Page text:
A Jesuit journey for law academic

SYDNEY — I was born in what is now Namibia and grew up in South Africa. Although I was baptised an Anglican, church attendance was not all that frequent. However, I grew up with a love of Anglican ritual and the King James Bible — which I have retained — and a vague sense that God was somehow out there.
My mother converted to Catholicism when I was about 10. Although she put no pressure on me, this triggered my interest in religion and a hunger for God.
I received the Eucharist at 13 and was confirmed at 15. Even at this stage, I felt a vague (although not terribly coherent) sense of being drawn to the priesthood. This sense grew stronger over my high school years and I thought seriously about joining religious life at the end of high school.

Justin Glyn, centre, with Fr Michael Stoney, SJ, left, and novice master Fr Brendan Kelly, SJ.

A Marianhill Father in Durban very wisely (although I did not realise it at the time) pointed out (ever so tactfully) that renouncing the world might not be such a good idea until I actually knew a little bit about it! As a result, I indulged another passion (law) for 20 years, practising first in South Africa and then in New Zealand and gaining a doctorate exploring how international law human rights guarantees can be enforced in national legal systems.
I have long felt that law and religion are closely allied. At this stage, I saw the link in terms of a fundamental rightness in human conduct that both disciplines seek.
Although practising commercial law in New Zealand was intellectually stimulating, I found the world of business cold. I knew there was more to life than making money for people, and I found myself drawn again to the priesthood and to religious life.
I had grown to love the writings of the Jesuit palaeontologist-priest Pierre Teilhard de Chardin, and the poets Robert Southwell and Gerard Manley Hopkins. When I explored the Society of Jesus on the web and visited Jesuit Theological College in 2003, I found myself hooked. I was absorbed by Ignatius. His spirituality of God in all things and the mix of contemplation and action were intoxicating. I loved the people I met at JTC and felt that here, at last, was a spiritual home.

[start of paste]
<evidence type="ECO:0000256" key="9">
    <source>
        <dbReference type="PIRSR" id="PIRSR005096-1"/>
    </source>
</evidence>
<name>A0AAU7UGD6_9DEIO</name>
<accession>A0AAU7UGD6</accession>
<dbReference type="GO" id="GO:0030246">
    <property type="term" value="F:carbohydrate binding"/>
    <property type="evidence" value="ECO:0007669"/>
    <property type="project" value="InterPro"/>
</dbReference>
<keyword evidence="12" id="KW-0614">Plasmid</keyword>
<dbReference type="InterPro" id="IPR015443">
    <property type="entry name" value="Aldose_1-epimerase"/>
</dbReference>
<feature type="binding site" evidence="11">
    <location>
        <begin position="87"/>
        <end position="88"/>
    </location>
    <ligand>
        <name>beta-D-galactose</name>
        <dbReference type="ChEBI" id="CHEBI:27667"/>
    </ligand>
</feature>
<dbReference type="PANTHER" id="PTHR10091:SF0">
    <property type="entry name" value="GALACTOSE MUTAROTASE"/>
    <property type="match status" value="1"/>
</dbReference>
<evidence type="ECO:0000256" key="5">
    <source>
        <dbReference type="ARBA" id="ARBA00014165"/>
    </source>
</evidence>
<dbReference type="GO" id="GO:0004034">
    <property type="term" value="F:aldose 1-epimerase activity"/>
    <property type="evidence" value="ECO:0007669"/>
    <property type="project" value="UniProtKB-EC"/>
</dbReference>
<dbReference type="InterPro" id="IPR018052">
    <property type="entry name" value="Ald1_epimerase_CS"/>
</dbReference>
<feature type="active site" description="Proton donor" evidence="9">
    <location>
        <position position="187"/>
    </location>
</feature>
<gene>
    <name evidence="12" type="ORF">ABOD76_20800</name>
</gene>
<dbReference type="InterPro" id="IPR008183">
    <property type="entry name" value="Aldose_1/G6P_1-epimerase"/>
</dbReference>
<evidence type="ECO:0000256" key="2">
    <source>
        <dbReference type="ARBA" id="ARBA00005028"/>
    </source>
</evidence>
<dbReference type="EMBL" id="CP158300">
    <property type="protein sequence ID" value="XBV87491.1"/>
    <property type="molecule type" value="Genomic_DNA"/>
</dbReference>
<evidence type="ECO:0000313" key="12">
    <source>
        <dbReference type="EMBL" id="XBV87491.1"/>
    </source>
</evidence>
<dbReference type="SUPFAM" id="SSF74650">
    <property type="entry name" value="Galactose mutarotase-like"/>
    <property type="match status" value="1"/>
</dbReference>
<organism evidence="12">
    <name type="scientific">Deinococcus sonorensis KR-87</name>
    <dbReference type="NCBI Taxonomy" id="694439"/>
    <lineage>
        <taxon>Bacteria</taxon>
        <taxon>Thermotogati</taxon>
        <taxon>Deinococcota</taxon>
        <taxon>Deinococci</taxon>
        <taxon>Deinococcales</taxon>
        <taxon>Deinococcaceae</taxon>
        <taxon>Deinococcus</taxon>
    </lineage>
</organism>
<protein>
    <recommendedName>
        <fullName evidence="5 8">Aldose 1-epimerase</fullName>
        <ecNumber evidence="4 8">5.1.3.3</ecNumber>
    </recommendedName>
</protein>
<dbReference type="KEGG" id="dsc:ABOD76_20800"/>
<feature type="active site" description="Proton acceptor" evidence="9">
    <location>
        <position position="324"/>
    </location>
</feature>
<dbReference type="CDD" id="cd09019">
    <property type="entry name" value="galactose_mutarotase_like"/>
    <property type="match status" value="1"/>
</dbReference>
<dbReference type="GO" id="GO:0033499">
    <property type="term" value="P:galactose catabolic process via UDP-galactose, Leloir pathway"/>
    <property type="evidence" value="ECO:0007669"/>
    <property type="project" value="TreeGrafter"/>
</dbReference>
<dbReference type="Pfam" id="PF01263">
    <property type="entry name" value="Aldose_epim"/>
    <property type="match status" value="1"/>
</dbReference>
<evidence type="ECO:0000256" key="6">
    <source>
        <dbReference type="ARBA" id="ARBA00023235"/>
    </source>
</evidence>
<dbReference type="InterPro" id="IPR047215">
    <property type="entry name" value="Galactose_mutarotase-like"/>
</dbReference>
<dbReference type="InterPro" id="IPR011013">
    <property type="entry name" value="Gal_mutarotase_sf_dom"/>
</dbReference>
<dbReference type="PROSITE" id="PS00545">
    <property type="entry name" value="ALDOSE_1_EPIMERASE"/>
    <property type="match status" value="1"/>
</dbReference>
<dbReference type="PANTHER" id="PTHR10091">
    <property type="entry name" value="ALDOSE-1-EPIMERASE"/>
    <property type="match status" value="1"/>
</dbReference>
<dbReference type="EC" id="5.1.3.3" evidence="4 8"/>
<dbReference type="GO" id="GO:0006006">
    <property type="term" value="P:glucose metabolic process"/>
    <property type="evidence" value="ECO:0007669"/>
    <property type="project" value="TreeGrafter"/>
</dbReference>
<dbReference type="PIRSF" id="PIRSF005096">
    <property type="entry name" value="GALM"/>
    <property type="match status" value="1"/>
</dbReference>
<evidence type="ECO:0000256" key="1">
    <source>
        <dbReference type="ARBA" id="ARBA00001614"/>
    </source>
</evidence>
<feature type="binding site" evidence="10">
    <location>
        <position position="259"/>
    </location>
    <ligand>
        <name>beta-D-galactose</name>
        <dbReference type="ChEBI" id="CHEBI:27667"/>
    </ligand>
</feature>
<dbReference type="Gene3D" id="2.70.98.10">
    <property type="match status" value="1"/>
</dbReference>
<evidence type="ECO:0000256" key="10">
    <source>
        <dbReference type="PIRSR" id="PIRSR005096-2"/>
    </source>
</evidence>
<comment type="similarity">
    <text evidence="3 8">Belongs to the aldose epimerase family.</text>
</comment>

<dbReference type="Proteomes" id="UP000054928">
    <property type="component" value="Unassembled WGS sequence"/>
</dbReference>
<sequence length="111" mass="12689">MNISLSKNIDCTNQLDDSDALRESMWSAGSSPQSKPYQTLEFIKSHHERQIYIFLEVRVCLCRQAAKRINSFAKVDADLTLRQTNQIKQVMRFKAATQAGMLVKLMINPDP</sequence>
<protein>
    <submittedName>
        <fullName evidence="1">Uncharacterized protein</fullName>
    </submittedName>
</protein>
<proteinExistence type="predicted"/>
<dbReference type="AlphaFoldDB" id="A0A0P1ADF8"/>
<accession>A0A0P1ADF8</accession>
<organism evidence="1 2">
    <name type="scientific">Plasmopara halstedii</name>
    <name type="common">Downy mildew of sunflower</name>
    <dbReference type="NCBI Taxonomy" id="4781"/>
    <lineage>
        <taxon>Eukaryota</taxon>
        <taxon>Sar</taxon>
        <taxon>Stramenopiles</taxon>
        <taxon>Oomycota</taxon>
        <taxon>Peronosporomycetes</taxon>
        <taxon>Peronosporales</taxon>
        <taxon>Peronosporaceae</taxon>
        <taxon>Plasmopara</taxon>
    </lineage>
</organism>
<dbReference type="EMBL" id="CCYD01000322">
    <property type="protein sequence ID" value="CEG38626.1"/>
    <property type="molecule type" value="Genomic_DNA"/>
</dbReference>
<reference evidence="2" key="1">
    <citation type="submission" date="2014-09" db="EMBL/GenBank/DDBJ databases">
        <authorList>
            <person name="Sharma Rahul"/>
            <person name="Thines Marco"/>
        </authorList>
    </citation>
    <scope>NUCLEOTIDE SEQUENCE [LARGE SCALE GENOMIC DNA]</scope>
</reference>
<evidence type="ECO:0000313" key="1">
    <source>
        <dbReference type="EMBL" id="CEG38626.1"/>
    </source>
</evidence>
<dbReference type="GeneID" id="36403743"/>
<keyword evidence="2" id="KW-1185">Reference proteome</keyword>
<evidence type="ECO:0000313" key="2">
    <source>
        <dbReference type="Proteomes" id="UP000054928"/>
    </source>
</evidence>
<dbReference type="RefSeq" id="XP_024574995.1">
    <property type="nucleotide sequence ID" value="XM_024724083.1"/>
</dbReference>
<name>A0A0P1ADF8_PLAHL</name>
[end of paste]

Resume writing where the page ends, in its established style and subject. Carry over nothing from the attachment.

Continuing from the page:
I was advised not to join while my PhD was in process, but I kept up contacts during this time and joyfully submitted my application form as soon as my thesis passed.
The novitiate had new lessons for me. I discovered the limits of the intellect and grew in an awareness of the spiritual and the relational. In particular, I found that the Long Retreat, and the prayers and encounters during my experiments in Jesuit works and clinical pastoral education, opened me to an understanding of my vocation as a part of an intensely intimate and personal relationship with Christ. The urge for justice and rightness was still present, but I realised that these things were simply inevitable byproducts of the underlying relationship of love. I came to understand that it was on this relationship, rather than on its symptoms, that my vocation rested.
On May 4, 2011, I took my first vows in the society and am now engrossed in the first round of Jesuit studies. I have come home.
For more information on becoming a Jesuit, go to www.jesuitvocation.org.au

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Michael Otto

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